Singapore paid the most to its Olympic gold medal winners in Rio

The USA shelled out £19,000 per winner but it was a different story for Team GB.

Rio 2016 Olympics
Rio 2016 Christ the Redeemer overlooks Rio de Janeiro. Image Picture Matthew Stockman/Getty

The USA and Team GB may have finished first and second in the medal table at the Rio Olympics but they are some way off when it comes to offering the biggest gold medal bonuses at the Games.

In fact, figures produced by Statista.com put a surprising nation top of the charts when it comes to offering the biggest financial reward to their gold medal winners – Singapore.

The data shows that Southeast Asian island city-state offers its Olympians around $753,000, or roughly £578,000, in the event that they take gold in their chosen event.

Singapore claimed its first ever gold medal at the Rio games, with swimmer Joseph Schooling claiming victory in the 100m butterfly and a sizeable bonus in the process – a worthy reward for an athlete who, at 14, left his home to train in the US.

Infographic: Some Athletes Are Chasing Huge Gold Medal Bonuses | Statista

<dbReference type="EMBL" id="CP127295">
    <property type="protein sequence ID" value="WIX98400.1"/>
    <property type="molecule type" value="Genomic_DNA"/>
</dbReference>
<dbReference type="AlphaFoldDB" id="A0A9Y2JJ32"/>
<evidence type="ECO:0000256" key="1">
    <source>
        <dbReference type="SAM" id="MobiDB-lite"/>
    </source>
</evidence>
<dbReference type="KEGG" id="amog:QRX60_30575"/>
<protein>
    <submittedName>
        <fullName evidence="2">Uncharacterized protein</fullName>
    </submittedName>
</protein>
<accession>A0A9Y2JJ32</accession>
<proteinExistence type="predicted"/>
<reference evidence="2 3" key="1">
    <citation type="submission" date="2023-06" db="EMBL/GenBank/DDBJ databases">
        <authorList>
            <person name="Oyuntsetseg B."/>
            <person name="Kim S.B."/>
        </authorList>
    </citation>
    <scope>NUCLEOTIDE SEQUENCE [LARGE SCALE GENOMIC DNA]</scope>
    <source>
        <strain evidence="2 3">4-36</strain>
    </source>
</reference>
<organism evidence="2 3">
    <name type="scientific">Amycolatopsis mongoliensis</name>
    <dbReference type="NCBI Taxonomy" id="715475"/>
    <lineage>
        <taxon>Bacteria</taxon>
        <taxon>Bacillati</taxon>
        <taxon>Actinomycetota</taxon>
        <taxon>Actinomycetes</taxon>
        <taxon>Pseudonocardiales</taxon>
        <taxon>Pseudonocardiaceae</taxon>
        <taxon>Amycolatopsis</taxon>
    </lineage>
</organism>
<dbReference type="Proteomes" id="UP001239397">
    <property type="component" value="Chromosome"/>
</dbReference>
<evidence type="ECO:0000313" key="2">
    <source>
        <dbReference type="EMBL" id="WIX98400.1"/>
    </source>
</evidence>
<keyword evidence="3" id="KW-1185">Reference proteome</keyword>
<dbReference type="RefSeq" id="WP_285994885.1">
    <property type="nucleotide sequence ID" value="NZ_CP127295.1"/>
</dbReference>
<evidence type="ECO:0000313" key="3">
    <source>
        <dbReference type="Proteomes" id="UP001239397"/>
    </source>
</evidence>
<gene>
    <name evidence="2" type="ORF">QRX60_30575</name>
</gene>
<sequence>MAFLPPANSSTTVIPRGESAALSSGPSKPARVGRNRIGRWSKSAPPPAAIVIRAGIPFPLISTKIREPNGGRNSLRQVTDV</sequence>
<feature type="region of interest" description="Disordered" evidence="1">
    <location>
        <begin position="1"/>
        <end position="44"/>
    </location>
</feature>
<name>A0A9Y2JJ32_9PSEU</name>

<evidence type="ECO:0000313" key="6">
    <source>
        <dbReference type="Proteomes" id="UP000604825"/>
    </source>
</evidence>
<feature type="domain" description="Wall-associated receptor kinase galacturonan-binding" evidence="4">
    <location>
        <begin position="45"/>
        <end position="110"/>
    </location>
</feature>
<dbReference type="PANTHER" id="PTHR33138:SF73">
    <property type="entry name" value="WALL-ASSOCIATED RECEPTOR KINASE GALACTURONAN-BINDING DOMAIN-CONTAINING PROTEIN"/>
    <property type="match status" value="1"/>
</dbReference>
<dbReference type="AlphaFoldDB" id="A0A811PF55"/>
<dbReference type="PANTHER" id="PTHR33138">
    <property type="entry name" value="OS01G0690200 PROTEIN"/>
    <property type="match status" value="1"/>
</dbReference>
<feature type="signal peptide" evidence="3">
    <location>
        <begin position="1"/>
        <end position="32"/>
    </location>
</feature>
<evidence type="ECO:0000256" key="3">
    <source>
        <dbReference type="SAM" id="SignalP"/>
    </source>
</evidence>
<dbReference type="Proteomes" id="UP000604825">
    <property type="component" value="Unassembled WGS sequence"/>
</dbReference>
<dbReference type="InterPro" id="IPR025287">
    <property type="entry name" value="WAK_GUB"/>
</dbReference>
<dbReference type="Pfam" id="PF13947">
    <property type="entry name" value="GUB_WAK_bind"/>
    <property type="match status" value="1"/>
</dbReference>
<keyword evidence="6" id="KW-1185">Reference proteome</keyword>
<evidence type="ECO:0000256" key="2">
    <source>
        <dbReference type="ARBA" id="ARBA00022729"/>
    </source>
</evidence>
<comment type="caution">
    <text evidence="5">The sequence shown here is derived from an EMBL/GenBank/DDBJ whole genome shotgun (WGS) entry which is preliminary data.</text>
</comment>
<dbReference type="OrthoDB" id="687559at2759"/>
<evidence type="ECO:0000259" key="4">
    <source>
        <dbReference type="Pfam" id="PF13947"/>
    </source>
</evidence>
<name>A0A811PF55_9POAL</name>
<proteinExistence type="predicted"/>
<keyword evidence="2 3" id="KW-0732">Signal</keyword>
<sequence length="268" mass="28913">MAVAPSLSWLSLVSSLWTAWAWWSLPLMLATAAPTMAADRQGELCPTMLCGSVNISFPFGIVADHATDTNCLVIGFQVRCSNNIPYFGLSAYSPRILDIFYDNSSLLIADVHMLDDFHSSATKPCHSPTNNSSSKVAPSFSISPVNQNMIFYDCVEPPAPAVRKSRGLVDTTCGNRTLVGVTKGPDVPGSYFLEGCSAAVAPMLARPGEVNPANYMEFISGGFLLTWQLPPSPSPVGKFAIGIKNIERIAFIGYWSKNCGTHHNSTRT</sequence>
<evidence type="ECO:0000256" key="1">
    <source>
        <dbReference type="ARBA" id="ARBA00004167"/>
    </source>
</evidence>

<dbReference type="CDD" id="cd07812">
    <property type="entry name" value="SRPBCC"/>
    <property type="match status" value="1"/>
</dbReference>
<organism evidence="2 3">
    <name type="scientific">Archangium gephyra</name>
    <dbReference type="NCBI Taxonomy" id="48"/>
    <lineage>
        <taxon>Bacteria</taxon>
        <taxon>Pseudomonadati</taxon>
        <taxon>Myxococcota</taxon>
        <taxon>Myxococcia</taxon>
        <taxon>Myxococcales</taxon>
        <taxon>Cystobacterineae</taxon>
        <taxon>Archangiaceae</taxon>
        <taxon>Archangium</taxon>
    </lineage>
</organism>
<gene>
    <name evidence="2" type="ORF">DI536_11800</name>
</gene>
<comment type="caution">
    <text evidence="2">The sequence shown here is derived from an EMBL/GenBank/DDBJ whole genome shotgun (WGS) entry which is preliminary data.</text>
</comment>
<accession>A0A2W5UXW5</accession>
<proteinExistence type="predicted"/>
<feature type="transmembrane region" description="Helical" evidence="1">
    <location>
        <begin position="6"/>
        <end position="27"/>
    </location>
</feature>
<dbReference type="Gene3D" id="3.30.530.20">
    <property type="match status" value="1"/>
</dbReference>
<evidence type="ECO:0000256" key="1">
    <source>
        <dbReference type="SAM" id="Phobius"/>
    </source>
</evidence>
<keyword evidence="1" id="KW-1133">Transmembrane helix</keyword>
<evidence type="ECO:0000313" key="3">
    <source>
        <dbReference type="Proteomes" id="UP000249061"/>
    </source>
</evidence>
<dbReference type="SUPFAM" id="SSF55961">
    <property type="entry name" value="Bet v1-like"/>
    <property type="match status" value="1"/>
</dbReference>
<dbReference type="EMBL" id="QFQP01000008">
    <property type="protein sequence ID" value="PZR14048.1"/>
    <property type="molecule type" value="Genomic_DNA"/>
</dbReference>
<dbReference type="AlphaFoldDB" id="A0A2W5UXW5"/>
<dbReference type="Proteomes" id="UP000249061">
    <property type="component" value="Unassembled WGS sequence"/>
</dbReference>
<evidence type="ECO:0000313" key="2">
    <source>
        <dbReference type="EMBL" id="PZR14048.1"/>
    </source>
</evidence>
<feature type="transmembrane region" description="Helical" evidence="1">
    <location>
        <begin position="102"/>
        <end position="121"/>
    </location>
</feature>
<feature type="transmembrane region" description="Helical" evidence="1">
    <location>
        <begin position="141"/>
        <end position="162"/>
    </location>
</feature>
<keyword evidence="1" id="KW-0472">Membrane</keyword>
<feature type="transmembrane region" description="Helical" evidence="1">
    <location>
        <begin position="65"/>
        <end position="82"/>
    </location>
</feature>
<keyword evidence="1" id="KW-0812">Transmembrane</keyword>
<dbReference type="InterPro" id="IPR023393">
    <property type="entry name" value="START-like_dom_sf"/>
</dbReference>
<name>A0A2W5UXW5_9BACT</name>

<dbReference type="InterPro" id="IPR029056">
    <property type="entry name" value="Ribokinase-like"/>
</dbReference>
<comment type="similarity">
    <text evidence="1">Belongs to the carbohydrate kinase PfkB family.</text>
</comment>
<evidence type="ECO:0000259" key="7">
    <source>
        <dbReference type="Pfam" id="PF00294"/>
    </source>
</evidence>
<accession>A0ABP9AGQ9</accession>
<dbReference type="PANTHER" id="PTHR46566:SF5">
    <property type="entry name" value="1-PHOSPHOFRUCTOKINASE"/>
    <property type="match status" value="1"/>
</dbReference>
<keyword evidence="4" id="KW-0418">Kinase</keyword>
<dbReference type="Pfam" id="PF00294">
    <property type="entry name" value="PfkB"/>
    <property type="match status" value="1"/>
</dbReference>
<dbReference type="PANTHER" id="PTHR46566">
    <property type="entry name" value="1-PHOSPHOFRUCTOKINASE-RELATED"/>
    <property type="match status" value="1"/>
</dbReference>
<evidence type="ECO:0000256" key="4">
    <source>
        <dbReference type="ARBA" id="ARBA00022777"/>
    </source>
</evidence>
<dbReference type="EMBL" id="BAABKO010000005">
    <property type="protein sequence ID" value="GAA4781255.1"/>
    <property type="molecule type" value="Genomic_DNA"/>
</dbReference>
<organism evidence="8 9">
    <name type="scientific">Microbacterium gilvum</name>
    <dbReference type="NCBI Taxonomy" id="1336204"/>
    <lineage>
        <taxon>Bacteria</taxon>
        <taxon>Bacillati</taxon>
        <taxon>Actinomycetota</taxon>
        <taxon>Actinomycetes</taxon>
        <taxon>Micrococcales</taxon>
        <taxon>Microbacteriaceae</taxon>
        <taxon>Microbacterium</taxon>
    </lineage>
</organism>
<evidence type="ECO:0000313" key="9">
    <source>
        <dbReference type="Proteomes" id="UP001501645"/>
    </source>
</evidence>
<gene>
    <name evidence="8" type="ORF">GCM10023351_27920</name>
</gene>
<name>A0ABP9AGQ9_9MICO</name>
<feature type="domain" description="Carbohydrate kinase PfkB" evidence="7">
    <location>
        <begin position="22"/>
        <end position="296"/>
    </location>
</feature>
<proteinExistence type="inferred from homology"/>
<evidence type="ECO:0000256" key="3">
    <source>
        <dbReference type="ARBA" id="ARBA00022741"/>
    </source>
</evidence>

Indonesia are next in the money rankings, with gold winners claiming a bonus of $383,000 or £294,000.

Like Singapore, Indonesia claimed one gold at the South American games with Badminton pair Liliyana Natir and Tontowi Ahmad emerging victorious in the mixed doubles.

Azerbaijan ($255,000 – £196,000), Kazakhstan ($230,000 – £176,000) and Italy ($185,000 – £142,000) completed the top five, with no other nations at the Rio Olympics offering a six-figure bonus for those finishing top of their given fields.

In fact, USA, Germany and Australia all offered less than $25,000 or £20,000 per gold medal winning athlete with Team GB winners receiving no formal bonus for their efforts in Rio, though we dare say a few could be on course to land lucrative endorsement contracts.

Any budding athletes out there might want to consider switching allegiances to Singapore though.

Previous Post
Next Post

Loaded digital media manager Simon Reynolds has written about film and entertainment for various leading websites since 2008. Follow Simon at @simonreyn